|The first excerpt represents the past or something you must release, and is drawn from Around the World in 80 Days by Jules Verne:
"My master is the most honourable of men!"
"How can you tell? You know scarcely anything about him. You went into
his service the day he came away; and he came away on a foolish pretext,
without trunks, and carrying a large amount in banknotes. And yet you
are bold enough to assert that he is an honest man!"
"Yes, yes," repeated the poor fellow, mechanically.
"Would you like to be arrested as his accomplice?"
Passepartout, overcome by what he had heard, held his head
between his hands, and did not dare to look at the detective.
Phileas Fogg, the saviour of Aouda, that brave and generous man,
a robber! And yet how many presumptions there were against him!
Around the World in 80 Days
|The second excerpt represents the present or the deciding factor of the moment, and is drawn from The Case of the Registered Letter by Grace Isabel Colbron and Augusta Groner:
now that this horrible suspicion has gone from my mind - why did I
not think of that before?"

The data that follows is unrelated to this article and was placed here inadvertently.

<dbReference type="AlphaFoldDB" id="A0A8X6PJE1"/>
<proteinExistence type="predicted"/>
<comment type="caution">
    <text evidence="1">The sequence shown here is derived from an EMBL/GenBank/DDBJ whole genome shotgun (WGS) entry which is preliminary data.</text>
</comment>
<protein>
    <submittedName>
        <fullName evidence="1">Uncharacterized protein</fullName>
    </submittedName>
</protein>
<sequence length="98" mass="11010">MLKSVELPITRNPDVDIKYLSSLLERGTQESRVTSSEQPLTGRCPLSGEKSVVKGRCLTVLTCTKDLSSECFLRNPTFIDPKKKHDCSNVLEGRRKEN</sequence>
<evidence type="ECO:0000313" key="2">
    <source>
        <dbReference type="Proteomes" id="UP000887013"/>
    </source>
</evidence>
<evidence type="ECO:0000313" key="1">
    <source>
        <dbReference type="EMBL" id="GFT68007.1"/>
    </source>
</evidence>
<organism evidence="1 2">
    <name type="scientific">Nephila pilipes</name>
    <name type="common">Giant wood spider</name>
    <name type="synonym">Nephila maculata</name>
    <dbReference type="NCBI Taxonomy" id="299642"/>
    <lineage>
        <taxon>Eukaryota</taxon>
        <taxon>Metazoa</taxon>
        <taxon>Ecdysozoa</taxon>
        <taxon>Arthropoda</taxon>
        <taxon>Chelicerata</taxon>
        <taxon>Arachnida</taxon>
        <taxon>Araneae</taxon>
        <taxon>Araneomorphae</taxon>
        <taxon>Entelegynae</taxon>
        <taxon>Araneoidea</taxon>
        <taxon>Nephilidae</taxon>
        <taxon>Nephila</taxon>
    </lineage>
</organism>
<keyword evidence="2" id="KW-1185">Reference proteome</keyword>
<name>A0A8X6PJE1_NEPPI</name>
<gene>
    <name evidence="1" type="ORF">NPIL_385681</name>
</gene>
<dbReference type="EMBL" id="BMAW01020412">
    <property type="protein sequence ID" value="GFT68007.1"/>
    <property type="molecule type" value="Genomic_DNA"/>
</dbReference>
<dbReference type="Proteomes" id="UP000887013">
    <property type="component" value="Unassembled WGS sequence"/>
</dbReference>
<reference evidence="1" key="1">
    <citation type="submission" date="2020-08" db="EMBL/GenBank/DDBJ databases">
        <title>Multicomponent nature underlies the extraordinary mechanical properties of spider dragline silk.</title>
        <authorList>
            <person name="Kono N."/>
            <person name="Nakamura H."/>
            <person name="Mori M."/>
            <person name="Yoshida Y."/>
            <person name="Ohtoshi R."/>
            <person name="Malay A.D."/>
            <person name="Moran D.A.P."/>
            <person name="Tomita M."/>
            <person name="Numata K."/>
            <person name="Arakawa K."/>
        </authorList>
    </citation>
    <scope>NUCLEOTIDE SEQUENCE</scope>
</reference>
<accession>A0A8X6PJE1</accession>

Alone in the corner of the smoking compartment in the train to G-,
Muller arranged in his mind the facts he had already gathered. He
had questioned the servants of John Siders' former household, had
found that the dead man received very few letters, only an
occasional business communication from his bank. Of the few others,
the servants knew nothing except that he had always thrown the
envelopes carelessly in the waste paper basket and had never seemed
to have any correspondence which he cared to conceal. No friend
from elsewhere bad ever visited him in Grunau, and he had made few
|The third excerpt represents the future or something you must embrace, and is drawn from Merry Men by Robert Louis Stevenson:
forgive all sins; and where my patients have gone wrong in life, I
smooth out all complications and set them free again upon their
'I have no need of you,' said Will.
'A time comes for all men, Master Will,' replied the doctor, 'when
the helm is taken out of their hands. For you, because you were
prudent and quiet, it has been long of coming, and you have had
long to discipline yourself for its reception. You have seen what
is to be seen about your mill; you have sat close all your days
like a hare in its form; but now that is at an end; and,' added the
doctor, getting on his feet, 'you must arise and come with me.'